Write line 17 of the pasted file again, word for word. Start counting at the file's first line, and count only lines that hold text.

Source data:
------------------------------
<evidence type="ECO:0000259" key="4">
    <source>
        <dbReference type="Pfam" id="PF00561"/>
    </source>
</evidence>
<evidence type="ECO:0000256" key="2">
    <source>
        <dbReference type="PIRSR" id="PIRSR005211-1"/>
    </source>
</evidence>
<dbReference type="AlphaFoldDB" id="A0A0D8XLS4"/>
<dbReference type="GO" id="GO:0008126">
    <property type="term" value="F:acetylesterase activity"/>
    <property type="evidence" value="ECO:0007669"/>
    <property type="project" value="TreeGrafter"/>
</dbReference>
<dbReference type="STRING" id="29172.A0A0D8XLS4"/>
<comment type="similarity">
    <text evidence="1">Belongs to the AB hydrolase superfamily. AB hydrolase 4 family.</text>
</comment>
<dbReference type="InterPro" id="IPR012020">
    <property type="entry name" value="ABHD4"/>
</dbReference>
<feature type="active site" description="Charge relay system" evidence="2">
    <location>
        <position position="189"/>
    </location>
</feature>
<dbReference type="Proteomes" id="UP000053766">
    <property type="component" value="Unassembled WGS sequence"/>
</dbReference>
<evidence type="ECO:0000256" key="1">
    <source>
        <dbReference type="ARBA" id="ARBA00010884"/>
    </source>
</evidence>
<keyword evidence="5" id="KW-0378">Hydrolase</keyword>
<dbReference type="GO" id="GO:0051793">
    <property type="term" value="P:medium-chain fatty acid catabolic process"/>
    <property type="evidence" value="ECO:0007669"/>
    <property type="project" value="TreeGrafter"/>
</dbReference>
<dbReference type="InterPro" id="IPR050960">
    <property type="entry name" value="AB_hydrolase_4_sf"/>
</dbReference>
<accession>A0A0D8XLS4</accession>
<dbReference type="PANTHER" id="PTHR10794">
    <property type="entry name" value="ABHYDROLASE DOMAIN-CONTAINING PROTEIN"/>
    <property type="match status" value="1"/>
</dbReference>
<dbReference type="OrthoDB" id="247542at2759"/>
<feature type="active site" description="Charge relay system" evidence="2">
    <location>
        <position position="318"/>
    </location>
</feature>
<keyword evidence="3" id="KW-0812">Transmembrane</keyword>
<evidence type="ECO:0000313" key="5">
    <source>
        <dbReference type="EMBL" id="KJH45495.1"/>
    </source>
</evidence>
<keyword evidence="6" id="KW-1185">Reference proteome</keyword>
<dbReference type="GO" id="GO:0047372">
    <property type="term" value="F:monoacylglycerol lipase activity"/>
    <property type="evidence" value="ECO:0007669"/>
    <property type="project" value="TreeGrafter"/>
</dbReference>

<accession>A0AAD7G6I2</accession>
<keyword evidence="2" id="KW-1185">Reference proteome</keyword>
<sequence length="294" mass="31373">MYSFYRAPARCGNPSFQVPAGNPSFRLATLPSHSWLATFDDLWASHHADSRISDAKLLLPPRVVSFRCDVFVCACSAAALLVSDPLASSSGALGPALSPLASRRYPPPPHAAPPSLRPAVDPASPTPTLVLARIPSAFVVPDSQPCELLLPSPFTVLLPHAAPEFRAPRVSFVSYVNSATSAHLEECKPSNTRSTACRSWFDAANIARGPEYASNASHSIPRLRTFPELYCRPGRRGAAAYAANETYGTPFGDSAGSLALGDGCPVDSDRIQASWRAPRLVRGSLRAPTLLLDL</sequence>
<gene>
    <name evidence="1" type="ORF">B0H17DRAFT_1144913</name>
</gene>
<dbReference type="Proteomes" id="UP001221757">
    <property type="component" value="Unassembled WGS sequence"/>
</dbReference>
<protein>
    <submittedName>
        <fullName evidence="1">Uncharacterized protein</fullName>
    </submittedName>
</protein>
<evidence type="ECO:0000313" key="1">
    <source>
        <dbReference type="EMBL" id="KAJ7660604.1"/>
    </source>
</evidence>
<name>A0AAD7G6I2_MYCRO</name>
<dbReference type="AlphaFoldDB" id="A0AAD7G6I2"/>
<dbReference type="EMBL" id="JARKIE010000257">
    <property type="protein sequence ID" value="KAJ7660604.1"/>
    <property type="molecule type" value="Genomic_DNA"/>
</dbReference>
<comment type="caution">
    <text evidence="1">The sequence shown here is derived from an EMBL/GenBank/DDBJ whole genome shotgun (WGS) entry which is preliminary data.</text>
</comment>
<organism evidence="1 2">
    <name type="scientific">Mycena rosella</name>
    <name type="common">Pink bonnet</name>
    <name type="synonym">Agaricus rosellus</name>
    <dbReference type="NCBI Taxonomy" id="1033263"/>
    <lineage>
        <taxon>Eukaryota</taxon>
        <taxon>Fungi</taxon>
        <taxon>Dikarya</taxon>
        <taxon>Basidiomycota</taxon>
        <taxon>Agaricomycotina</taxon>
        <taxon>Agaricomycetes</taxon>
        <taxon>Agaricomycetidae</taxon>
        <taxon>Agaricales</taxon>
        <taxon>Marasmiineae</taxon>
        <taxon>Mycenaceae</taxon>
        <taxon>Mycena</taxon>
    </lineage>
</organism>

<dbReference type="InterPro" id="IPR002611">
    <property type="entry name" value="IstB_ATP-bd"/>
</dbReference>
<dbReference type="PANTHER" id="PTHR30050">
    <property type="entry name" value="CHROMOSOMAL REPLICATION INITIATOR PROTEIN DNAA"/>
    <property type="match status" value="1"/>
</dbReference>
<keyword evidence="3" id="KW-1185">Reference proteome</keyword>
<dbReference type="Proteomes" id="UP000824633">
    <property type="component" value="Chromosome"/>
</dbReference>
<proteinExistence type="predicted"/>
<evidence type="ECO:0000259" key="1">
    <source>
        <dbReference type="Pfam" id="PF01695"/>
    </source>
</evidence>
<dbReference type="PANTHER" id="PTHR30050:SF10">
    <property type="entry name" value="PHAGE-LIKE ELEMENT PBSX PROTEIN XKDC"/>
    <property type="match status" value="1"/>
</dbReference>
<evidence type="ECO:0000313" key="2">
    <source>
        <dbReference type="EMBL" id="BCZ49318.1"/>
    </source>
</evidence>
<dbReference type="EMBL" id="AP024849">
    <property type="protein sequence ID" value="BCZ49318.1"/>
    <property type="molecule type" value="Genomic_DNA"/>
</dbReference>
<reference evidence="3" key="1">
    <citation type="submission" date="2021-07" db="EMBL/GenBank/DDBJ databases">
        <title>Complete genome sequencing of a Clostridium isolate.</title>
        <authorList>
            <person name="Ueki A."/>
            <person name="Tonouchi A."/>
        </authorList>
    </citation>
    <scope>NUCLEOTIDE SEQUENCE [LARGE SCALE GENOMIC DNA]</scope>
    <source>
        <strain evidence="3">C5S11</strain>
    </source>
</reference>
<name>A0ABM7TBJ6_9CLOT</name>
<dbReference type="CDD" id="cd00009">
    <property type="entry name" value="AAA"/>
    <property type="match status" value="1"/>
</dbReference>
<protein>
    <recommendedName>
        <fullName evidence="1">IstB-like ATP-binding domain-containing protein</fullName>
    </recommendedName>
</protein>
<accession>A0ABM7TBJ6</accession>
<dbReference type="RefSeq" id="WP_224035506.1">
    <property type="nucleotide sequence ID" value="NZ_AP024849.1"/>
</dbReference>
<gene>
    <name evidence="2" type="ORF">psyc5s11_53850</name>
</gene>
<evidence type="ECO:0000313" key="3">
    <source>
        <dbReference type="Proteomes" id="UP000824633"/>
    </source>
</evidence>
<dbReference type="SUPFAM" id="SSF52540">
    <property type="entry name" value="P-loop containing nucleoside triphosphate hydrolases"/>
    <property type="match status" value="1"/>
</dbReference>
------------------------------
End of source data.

<dbReference type="STRING" id="29172.A0A0D8XLS4"/>